I’m weeping over my new landscaping.
Or lack thereof.
And shocked at how quickly a 60 year old English Garden could disappear. Ok, so it was more like an English Jungle, but still. It had nice bones and with
a little bit a lot of hedging anything is possible. But the problem is roots…and damp and giant metal supports just nailed into the only thing standing between the weather and the lime plaster inside: antique wall mortar.
So while they were fixing the drain problems they also fixed the damp problems. And the landscaping around the house was a big problem.
So it went.
I have to think of this more as a tabula rasa stage as opposed to a stopping point: a clean slate in which to proceed. In the After photo you can SEE the damp issues we were dealing with in the walls. In some points the darker bricks (i.e. damp) goes up almost to the second black brick line. No good.
One of the biggest issues for the damp was that side passage through the beat up gate there on the left.
Check out the before:
All that white on the brick is efflorescence salts…it basically is telling us that water is moving through the walls…which is good in old buildings like Laurel, but usually if the building is functioning as it should be this should only be about two bricks high.
In Laurel’s case it should stop showing this heavily before it ever meets the first row of black bricks. Not those rows…further down. By the sidewalk. Two bricks below that. Wait, what two bricks? There in lies the problem.
Damp problems have been a big issue here for a very long time, you could tell because they just pasted a vapor barrier piece of plasterboard (think: shiny metallic sided) to the inside wall right under the window. The fireplace, which would be to the right of this window from the outside (or to the left if you were standing inside the room), was also not closed properly. There were no air bricks. The skirting/base board on the inside was rotted and the wood pieces inserted into the wall in order to hold the skirting boards in place were disintegrated and now a very fine compost.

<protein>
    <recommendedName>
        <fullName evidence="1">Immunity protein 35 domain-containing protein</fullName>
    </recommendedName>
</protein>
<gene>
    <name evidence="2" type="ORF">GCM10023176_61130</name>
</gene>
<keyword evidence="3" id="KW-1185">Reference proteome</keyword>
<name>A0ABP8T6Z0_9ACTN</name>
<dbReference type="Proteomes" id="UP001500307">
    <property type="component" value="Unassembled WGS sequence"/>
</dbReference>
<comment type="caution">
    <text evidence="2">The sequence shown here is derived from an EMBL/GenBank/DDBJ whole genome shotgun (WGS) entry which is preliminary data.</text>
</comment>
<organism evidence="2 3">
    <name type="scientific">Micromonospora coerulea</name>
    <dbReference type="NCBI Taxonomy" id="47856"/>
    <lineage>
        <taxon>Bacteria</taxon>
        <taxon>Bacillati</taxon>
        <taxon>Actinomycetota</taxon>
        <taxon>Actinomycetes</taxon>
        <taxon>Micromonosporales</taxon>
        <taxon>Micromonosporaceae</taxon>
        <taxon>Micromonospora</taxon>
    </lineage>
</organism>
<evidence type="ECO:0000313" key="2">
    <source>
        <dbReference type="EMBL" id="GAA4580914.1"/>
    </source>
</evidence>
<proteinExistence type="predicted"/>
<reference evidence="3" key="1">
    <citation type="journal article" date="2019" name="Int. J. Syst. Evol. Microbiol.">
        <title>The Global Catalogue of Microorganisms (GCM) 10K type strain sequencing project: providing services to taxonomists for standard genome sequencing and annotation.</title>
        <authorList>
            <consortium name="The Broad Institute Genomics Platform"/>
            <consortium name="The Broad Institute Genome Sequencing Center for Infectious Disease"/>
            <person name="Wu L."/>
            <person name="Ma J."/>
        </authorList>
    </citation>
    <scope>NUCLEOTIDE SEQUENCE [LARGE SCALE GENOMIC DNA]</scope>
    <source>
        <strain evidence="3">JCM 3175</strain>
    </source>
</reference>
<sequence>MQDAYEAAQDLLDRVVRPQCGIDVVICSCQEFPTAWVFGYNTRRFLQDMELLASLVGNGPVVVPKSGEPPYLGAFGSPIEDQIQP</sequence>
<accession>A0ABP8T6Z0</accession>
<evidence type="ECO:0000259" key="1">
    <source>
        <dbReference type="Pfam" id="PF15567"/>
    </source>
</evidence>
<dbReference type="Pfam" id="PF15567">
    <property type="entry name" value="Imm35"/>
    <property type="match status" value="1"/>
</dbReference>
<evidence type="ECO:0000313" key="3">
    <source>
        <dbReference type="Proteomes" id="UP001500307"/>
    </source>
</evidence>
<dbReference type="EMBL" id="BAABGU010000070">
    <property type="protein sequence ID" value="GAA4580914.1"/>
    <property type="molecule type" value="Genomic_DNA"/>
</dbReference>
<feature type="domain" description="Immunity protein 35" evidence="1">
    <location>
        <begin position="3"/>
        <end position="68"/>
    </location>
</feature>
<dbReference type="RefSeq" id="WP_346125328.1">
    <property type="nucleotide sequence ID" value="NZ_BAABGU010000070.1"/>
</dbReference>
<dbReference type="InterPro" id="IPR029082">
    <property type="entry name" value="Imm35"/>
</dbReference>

It was ugly.
I had my theory.
See this sidewalk? It was designed to allow water to run away towards the front and back of the house. It also bridges the black bricks in the center, basically inviting moisture into the walls. This wasn’t working right. It was barely ever dry, even when it hadn’t rained in a while except for about 8 inches closest to the walls…where the building was basically drawing the water up like a sponge and right into the kitchen.
The wall of the garage on the other side of the sidewalk…you can see the bottom row of bricks has long since broken down and been replaced by…Portland Cement. No bueno.
So it all went.
And a bit more. This is the remains of the old firewood shed in the back. Boys and big toys.
They brought in a ton of gravel and took out a ton of rubble. They installed a new drain for the downspout as well as a french drain a few inches from the house, leaving some hard compacted soil between the drain and the house wall as a barrier to the water running back into the walls instead of into the drain channel. They did this along the front and around the side of this part of the house. They connected both to the existing drain system on our side of the property.
We ran a dehumidifier for a week or two and viola! This fixed the damp issues in that room and the drain issues we were having in one fail swoop. It took longer for us to dig around trying to unclog a completely back filled terracotta drain pipe than it did to call in people who knew what they were doing and have them do the job right.
Now I just need to figure out what to do with the barren gravel pit remaining.